hacker. In 1999, he won the ArsDigita Prize for excellence in building non-commercial web sites. In 2000, he co-authored the RSS 1.0 specification, now used by thousands of sites to notify their readers of updates. In 2001, he joined the W3C's RDF Core Working Group which is developing the format for the Semantic Web. In 2002, he became the Metadata Advisor to the Creative Commons. The rest of the time, he works on a variety of other projects.He has a Weblog and also runs the Google Weblog. Larry sent me email to make sure that we met while Aaron was visiting Japan. Thanks Larry!
So, we talked a lot about RSS. RSS 2.0 isn't truely XML compliant, but even one of the co-founders of XML, Tim Bray, uses PERL regex to parse XML a lot of the time and doesn't bother with the formalities of running a true XML parser.
Well, if one of the founders of XML thinks that XML parsers are a pain, they probably are. Most RSS news feeders do not parse RSS as XML, but just clean it up and figure it out and doesn't reject non-XML compliant feeds. I have a feeling that these standards committees, while very important, are starting to get away from the original spirit of the Internet of "keep it simple, make it work".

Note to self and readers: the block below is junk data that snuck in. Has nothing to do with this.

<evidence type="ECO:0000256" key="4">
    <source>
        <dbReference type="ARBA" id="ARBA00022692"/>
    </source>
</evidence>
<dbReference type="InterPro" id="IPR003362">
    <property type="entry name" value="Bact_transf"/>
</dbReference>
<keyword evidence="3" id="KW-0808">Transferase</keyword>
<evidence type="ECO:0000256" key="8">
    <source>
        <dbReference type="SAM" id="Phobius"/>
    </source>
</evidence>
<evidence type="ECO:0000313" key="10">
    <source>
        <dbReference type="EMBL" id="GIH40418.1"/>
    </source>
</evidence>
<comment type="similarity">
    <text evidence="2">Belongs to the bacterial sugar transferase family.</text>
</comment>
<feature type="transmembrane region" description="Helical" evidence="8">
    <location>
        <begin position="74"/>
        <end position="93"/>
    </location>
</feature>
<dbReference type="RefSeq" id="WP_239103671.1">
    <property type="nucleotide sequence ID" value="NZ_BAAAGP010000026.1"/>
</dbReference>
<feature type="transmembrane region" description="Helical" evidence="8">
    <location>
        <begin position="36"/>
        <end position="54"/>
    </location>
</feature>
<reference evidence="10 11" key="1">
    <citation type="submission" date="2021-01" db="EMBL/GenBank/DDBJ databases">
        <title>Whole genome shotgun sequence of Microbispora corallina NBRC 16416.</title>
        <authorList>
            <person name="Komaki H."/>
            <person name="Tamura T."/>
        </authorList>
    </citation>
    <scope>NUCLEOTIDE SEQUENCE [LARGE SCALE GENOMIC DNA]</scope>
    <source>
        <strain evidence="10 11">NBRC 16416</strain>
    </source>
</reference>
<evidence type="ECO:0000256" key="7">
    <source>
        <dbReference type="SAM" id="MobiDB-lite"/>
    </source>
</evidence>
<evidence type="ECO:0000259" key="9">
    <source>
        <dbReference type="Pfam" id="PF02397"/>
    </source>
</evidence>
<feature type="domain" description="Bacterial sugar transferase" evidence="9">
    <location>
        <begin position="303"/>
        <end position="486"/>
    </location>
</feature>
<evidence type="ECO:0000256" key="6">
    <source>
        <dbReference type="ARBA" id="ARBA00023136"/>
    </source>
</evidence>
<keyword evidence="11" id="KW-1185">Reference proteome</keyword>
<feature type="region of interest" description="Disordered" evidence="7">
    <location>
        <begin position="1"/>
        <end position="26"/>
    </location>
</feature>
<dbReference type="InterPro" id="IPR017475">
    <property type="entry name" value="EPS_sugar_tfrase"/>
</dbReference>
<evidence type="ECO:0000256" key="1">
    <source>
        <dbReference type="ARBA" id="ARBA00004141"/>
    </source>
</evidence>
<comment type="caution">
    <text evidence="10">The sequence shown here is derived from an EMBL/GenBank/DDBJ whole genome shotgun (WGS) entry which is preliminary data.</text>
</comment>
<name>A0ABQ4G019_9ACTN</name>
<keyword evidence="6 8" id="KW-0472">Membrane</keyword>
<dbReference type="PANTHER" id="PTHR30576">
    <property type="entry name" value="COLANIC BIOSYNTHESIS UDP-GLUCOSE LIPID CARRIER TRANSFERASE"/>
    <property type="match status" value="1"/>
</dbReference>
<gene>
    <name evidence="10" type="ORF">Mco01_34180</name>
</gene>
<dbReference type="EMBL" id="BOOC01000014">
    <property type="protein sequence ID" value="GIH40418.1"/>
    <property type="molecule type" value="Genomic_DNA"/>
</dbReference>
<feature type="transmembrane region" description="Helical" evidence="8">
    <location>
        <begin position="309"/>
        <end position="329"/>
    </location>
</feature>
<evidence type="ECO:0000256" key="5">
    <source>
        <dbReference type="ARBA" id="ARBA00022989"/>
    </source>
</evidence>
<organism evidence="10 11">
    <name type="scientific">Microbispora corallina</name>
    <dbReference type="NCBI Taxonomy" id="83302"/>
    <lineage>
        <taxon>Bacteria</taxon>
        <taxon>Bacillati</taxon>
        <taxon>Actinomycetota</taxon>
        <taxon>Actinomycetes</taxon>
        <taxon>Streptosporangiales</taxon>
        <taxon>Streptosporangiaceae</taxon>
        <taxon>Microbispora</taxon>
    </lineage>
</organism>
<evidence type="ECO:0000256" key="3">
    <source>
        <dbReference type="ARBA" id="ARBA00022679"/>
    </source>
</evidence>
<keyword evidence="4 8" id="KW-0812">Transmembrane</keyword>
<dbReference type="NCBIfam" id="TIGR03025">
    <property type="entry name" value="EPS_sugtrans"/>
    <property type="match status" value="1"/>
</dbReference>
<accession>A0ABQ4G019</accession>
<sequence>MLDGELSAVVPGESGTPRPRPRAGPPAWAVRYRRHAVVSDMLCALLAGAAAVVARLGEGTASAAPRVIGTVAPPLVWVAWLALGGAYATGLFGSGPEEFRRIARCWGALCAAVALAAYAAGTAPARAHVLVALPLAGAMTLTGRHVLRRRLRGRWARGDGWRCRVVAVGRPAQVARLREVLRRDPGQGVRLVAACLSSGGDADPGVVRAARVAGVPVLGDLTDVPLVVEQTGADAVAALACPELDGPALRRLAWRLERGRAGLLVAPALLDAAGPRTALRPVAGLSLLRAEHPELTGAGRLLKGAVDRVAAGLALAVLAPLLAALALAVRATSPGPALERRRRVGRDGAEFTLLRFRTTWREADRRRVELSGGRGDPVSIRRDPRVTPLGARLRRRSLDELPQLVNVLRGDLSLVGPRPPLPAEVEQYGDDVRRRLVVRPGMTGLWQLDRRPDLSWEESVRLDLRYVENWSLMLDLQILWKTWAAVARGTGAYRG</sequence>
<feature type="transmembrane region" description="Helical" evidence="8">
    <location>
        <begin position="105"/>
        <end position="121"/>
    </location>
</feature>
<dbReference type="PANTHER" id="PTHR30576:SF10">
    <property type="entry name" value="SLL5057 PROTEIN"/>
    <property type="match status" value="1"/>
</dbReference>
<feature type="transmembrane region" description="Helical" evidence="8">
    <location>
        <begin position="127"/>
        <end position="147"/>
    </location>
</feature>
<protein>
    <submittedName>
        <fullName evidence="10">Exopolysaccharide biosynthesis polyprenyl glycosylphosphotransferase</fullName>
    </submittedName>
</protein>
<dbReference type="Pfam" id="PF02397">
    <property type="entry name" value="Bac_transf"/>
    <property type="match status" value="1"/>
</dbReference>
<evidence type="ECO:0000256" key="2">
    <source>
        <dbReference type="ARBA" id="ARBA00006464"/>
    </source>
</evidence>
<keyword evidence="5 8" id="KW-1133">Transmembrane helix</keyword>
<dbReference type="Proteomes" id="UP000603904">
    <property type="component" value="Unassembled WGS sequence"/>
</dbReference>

Aaron, is a no-bullshit guy and who spent a lot of time with the W3C folks trying to get them to understand why RSS was so important. Well, I say, lets get on with it and just make it all work, even if it isn't formal XML. RSS is hot right now and wide adoption could revolutionize everything from digital cameras to DRM.